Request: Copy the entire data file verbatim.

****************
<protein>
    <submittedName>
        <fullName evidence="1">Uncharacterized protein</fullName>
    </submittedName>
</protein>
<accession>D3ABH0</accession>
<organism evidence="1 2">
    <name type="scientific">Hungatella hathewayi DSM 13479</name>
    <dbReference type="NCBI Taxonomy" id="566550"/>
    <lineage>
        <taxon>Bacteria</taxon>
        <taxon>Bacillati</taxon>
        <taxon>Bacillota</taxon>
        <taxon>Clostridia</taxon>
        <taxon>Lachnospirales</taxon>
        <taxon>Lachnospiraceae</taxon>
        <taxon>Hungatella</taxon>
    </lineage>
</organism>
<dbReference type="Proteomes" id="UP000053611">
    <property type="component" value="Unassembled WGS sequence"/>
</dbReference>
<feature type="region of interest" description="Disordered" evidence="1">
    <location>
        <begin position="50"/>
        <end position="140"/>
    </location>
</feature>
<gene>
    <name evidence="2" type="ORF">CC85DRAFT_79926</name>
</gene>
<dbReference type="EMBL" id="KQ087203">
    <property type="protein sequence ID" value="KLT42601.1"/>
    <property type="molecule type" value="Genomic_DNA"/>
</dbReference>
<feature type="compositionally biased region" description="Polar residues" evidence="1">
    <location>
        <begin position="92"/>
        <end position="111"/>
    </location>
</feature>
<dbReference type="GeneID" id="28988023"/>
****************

<protein>
    <submittedName>
        <fullName evidence="1">Uncharacterized protein</fullName>
    </submittedName>
</protein>
<accession>D3ABH0</accession>
<organism evidence="1 2">
    <name type="scientific">Hungatella hathewayi DSM 13479</name>
    <dbReference type="NCBI Taxonomy" id="566550"/>
    <lineage>
        <taxon>Bacteria</taxon>
        <taxon>Bacillati</taxon>
        <taxon>Bacillota</taxon>
        <taxon>Clostridia</taxon>
        <taxon>Lachnospirales</taxon>
        <taxon>Lachnospiraceae</taxon>
        <taxon>Hungatella</taxon>
    </lineage>
</organism>
<dbReference type="Proteomes" id="UP000053611">
    <property type="component" value="Unassembled WGS sequence"/>
</dbReference>
<feature type="region of interest" description="Disordered" evidence="1">
    <location>
        <begin position="50"/>
        <end position="140"/>
    </location>
</feature>
<gene>
    <name evidence="2" type="ORF">CC85DRAFT_79926</name>
</gene>
<dbReference type="EMBL" id="KQ087203">
    <property type="protein sequence ID" value="KLT42601.1"/>
    <property type="molecule type" value="Genomic_DNA"/>
</dbReference>
<feature type="compositionally biased region" description="Polar residues" evidence="1">
    <location>
        <begin position="92"/>
        <end position="111"/>
    </location>
</feature>
<dbReference type="GeneID" id="28988023"/>